Trump expected to halt Obama’s program but allow some Dreamers to stay temporarily – McClatchy Washington Bureau
President Donald Trump is expected to end an Obama-era program that shielded young people from deportation, but he will likely let the immigrants known as Dreamers stay in the United States until their work permits run out, according to multiple people familiar with the policy negotiation.
That plan would allow Trump to fulfill a campaign promise to end one of Barack Obama’s signature initiatives while also giving the president a way to keep the pledge he made after Inauguration Day to treat the Dreamers with “great heart,” said sources on both sides of the issue who are involved in the discussions.
An announcement could come as soon as Friday, just days before a deadline imposed by 10 states that threatened to sue the U.S. government if it did not stop protecting people brought into the country illegally as children.
Advocacy groups that want to preserve the program are urging the White House to ask those states — led by hurricane-ravaged Texas — to postpone their Tuesday deadline. A delay would give those groups more time to negotiate, and it could give Trump the space to avoid making a major policy announcement while his administration is eager to remain focused on hurricane recovery efforts.
But the president is under intense pressure to move quickly to end the program — called Deferred Action for Childhood Arrivals, or, more commonly, DACA — from groups that supported his candidacy because of his pro-deportation immigration position and his promise to end this particular program on his first day in office.
“This is something that he has absolutely turned his back on the base on,” said Chris Chmielenski, NumbersUSA’s director of content and activism. “I can’t say it enough. He promised to do it and he has not done it yet.”
The White House certainly could ignore the deadline imposed by the states threatening to sue, and instead leave the issue to the courts or Congress. But his advisors are urging Trump to take the reins.
“He’s been advised that it’s in his political interest for him to be the one to make the decision to terminate the program because he’ll get the credit,” said a source who is familiar with the conversations inside the White House. “And if it’s going to end anyway, why not take the credit for it?”
Trump, the most unpredictable and unconventional U.S. leader in modern times, could still change his mind but three people knowledgeable with the situation say the president is expected to act before the Tuesday deadline.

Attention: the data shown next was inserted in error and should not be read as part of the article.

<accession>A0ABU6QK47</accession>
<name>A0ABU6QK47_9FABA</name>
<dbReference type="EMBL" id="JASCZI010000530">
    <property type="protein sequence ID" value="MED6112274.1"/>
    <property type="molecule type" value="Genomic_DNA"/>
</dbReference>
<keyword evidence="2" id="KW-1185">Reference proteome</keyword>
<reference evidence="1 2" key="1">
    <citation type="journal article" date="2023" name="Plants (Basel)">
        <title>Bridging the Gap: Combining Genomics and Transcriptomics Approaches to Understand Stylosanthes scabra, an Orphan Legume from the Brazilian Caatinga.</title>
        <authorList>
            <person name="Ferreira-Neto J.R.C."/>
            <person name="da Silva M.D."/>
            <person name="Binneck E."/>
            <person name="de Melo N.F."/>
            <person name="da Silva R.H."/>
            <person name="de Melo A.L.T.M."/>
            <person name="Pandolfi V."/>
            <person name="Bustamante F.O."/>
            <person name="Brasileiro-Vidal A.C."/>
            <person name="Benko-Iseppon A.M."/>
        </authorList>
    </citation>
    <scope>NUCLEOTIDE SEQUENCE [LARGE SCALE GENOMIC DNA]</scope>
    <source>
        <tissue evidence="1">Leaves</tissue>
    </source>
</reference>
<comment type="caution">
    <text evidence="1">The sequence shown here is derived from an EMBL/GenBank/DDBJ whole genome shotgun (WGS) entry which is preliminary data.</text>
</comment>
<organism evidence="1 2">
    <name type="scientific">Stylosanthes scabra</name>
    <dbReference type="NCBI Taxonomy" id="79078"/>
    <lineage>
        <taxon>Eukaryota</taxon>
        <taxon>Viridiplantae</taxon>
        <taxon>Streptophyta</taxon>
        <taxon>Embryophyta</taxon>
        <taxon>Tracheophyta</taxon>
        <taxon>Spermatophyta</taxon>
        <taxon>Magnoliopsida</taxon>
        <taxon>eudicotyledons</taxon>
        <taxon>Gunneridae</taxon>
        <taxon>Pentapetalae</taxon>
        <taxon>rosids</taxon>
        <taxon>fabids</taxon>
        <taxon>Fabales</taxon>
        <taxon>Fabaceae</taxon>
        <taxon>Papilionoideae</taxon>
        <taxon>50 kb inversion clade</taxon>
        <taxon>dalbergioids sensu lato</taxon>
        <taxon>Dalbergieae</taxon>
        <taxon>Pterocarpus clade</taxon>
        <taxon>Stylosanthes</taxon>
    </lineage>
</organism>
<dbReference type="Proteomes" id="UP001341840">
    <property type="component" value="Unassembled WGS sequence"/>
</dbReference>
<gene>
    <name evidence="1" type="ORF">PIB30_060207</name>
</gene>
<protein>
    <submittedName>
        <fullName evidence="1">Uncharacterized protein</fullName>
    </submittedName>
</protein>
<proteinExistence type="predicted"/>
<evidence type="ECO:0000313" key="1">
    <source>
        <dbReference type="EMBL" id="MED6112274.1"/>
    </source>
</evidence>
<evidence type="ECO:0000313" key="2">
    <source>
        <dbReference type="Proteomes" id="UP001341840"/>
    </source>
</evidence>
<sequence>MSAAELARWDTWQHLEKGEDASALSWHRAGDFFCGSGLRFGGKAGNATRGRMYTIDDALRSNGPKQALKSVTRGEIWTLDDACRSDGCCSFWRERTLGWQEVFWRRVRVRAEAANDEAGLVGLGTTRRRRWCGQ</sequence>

The idea of allowing the roughly 800,000 immigrants now protected by the program to stay for as long as two years under current work permits is supported even by many of the groups that want DACA scrapped. So long as no new permits would be given and none would be renewed, those groups see the reprieve for current DACA enrollees as necessary.
“It seems to be the most practical way to do it,” said Ira Mehlman, a spokesman with the Federation for American Immigration Reform, a group that opposes protecting Dreamers and is in talks with the administration.
That window could give Republican lawmakers on Capitol Hill who are sympathetic to these young, undocumented immigrants some time to come up with a plan before most of the recipients lose their status, said a congressional source familiar with the GOP strategy.
64 percent of Americans support allowing Dreamers to stay in the United States, according to NBC News|SurveyMonkey poll released Thursday
After Trump was briefed on the issue last week by his attorney general, Jeff Sessions, who has said repeatedly that he believes the program is unconstitutional, the president was prepared to end DACA. But two Republicans involved in the issue said Trump had second thoughts and postponed announcing a decision as he focused on the deadly aftermath of Hurricane Harvey.
“I think he’s genuinely conflicted on this and trying to figure it out,” one of the Republicans said.
White House Press Secretary Sarah Huckabee Sanders said Wednesday that DACA is still the focus of very lengthy review. “It’s something that’s still being discussed and a final decision hasn’t been made,” she said.